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Posted 11 Jan 2005

CNumberFormat: A class for bit-field extraction out from 32 bit value values

, 11 Jan 2005
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An MFC class for fast extraction and interpretation of values from a 32 bit provided value.

Sample Image

Table of Contents


The motivation in writing this CNumberFormat class was:

  • Fast parsing of data retrieved from some hardware registers and interpret the values stored as separated fields. (E.g., look only on the field located between bit15 and bit12 as a signed 4 bit width value.)
  • Capable to interpret the values as signed or unsigned values according to the needs.
  • Provide formatted strings in case the values are displayed on some kind of user interface.

The following considerations were taken:

  • Numbers are stored as Little-Endian numbers. If you plan to use this class for Big-Endian byte ordering, you should tailor it for your needs. Currently there is no check about the Endianness used. (See Basic concepts on Endianness[^] in this site if you need help with Endianness...)
  • Numbers are limited up to 32 bits. If you plan to use this class for 64 bits, some changes are also required.

I used this class to parse hundreds of fields stored in registers retrieved from some hardware to produce some statistics and graphs. The whole register-map was read periodically at a rate of 10 msec.

Environment used

This class was initially developed using VC 6.0 (Visual Studio C++ 6.0), and now I'm using VC 7.1 (Visual Studio C++ .NET 2003). The demo application will compile only on VC 7.1 due that I'm using some MFC stuff not present in VC 6.0. The class CNumberFormat will compile also in VC 6.0..

Adding the CNumberFormat class to your project

Make sure you have got two files: NumberFormat.h and NumberFormat.cpp, copy them to your project directory.

Open your project in your developing environment and add these files to your project.

To the relevant files, add the following line in your includes section:

#include "NumberFormat.h"

Now you are ready to use this class.

How to use this class


The CNumberFormat has a default constructor, but you also can build one by providing some attributes such as startBit, endBit and initial value. If these values are not provided, the new CNumberFormat item will have a startBit=0, endBit=31 and value=0.

CNumberFormat format;
// Build a CNumberFormat, with startBit=0, endBit=31, value=0.

CNumberFormar *pFormat = new CNumberFormat(15,18);
// startBit=15, endBit=18, value=0.

Copy-Construction is also possible from a reference or pointer (see below).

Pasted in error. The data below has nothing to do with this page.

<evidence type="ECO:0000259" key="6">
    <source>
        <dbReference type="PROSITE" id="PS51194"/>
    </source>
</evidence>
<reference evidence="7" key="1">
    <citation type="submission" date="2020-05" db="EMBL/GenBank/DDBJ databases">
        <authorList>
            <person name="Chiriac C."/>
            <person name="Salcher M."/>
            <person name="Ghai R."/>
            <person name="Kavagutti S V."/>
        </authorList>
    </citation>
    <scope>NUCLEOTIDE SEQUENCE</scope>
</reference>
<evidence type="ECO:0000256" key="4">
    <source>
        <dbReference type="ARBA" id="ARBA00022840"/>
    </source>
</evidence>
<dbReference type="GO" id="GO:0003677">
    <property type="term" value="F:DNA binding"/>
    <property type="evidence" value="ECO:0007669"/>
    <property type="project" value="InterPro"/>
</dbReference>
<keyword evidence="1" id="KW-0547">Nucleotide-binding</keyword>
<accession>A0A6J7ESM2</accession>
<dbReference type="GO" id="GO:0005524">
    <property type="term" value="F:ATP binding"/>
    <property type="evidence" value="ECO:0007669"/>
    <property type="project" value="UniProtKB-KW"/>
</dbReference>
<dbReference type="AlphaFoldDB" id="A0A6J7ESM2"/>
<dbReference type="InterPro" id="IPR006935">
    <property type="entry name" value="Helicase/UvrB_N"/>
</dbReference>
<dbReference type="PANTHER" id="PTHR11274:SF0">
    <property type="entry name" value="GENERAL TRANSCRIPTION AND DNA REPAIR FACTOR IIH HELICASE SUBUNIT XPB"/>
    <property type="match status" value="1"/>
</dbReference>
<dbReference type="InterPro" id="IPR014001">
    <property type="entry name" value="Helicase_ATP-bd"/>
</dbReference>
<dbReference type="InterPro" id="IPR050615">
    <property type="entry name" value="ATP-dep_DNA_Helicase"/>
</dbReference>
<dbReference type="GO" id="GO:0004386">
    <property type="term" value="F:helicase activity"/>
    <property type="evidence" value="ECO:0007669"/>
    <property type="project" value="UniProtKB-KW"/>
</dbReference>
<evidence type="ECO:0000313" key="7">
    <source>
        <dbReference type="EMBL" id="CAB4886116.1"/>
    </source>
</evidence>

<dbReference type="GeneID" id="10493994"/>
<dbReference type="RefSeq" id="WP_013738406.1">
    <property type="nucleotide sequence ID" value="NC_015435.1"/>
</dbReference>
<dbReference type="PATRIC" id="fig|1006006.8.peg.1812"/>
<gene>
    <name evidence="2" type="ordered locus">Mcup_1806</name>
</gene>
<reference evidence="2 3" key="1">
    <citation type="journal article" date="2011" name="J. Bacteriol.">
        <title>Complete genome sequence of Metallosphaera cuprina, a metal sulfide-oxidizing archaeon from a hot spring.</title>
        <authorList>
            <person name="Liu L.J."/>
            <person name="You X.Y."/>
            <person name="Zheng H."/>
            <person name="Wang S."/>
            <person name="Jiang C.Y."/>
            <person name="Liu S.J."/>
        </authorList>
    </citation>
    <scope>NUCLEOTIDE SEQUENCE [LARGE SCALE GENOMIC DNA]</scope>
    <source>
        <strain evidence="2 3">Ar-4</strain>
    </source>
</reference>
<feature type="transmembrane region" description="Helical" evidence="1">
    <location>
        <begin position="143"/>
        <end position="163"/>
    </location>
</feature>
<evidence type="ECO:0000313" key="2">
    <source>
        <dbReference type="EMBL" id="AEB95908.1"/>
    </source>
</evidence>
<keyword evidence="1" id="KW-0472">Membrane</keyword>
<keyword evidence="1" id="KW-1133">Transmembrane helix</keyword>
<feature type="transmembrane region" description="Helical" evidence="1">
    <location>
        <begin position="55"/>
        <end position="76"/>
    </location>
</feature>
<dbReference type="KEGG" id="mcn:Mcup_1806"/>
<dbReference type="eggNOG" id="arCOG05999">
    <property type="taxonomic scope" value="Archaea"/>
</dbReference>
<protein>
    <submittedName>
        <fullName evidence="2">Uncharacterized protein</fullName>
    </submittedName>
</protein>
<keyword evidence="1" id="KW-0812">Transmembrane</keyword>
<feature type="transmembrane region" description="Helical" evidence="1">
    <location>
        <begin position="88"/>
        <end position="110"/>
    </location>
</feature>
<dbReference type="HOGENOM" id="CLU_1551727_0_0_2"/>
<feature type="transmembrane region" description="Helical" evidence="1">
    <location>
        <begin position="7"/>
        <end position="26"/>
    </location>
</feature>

Duplicating a CNumberFormat also is possible in different ways:

// Building a new format from an existing one
CNumberFormat newFormat(format);
// Copy format to the new newFormat.

CNumberFormar anotherFormat(pFormat);
// Copy pFormat to the new anotherFormat.

newFormat = anotherFormat; // copy via assignment operator..

 // Copy from a pointer to a CNumberFormat.

// Copy from a CNumberFormat item. (reference)

Just take care not to use a NULL pointer, otherwise you will get a default CNumberFormat item.


Any time, the different attributes can be set using any of the provided setter functions.

The following table lists the different attributes stored on a CNumberFormat. For clarity, the names here are not the same as the private members used on the class.

radixThe format of the field, used to format strings. (ERadix enum type)



The range is built from the startBit and endBit.

The startBit is the offset to the less-significant-bit on the field.

The endBit is the offset to the most-significant-bit on the field.

The startBit should be less or equal to the endBit value.

Using these values, an internal mask is built for getting the relevant field from the stored/provided number.

noBitsNumber of bits the field contains. ((endBit-startBit)+1)
valueThe 32 bit unsigned value provided. From this value, the field is extracted.

There is no setter for the noBits attribute. This attribute is set using the SetBitRange(), or SetStartBit(), or SetEndBit(), or during construction.

There is no getter for the value attribute. (I did not need such one!)

Field Extraction

Let's assume we read a register containing a 'phase-value' field that is stored on bits 11 down to 8. (A 4 bit field.)

Sample Image

The CNumberFormat that describes the phase-value can be defined and used as follows:

CNumberFormat phaseValueFormat;
unsigned long ul;
signed long sl;
unsigned long value;

// Read the 32bit unsigned register and store
// in the phaseValueFormat item
value = *HW_REGISTER;
// Get the values stored on this field (signed and unsigned)
ul = phaseValueFormat.GetUnsigned();
sl = phaseValueFormat.GetSigned();
// Another way to do it.
ul = phaseValueFormat.GetUnsigned(value);
// Just extract the field from value.

sl = phaseValueFormat.GetSigned(*HW_REGISTER);
// Translate on-the-fly.

From the experience I have with this class, most of the time you will be doing 'on-the-fly' translations, as shown in the last line on the code above.